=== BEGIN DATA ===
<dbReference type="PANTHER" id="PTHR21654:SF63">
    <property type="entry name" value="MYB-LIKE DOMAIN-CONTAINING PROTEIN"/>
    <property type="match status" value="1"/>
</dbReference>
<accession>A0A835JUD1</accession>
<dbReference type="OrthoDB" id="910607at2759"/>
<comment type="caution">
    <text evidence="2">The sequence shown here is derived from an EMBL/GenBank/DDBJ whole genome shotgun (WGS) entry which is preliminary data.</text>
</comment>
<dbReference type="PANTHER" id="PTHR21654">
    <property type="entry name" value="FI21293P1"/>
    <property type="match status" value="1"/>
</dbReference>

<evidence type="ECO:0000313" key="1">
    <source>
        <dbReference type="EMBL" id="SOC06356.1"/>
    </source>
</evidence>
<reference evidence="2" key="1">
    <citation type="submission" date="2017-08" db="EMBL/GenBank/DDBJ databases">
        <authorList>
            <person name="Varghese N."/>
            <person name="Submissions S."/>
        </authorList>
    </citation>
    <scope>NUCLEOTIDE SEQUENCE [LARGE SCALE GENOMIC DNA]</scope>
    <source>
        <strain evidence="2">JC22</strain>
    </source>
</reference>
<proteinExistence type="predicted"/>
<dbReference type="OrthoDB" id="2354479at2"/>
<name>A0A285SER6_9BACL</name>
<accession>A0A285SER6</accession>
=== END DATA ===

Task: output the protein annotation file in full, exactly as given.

<dbReference type="PANTHER" id="PTHR21654:SF63">
    <property type="entry name" value="MYB-LIKE DOMAIN-CONTAINING PROTEIN"/>
    <property type="match status" value="1"/>
</dbReference>
<accession>A0A835JUD1</accession>
<dbReference type="OrthoDB" id="910607at2759"/>
<comment type="caution">
    <text evidence="2">The sequence shown here is derived from an EMBL/GenBank/DDBJ whole genome shotgun (WGS) entry which is preliminary data.</text>
</comment>
<dbReference type="PANTHER" id="PTHR21654">
    <property type="entry name" value="FI21293P1"/>
    <property type="match status" value="1"/>
</dbReference>

<evidence type="ECO:0000313" key="1">
    <source>
        <dbReference type="EMBL" id="SOC06356.1"/>
    </source>
</evidence>
<reference evidence="2" key="1">
    <citation type="submission" date="2017-08" db="EMBL/GenBank/DDBJ databases">
        <authorList>
            <person name="Varghese N."/>
            <person name="Submissions S."/>
        </authorList>
    </citation>
    <scope>NUCLEOTIDE SEQUENCE [LARGE SCALE GENOMIC DNA]</scope>
    <source>
        <strain evidence="2">JC22</strain>
    </source>
</reference>
<proteinExistence type="predicted"/>
<dbReference type="OrthoDB" id="2354479at2"/>
<name>A0A285SER6_9BACL</name>
<accession>A0A285SER6</accession>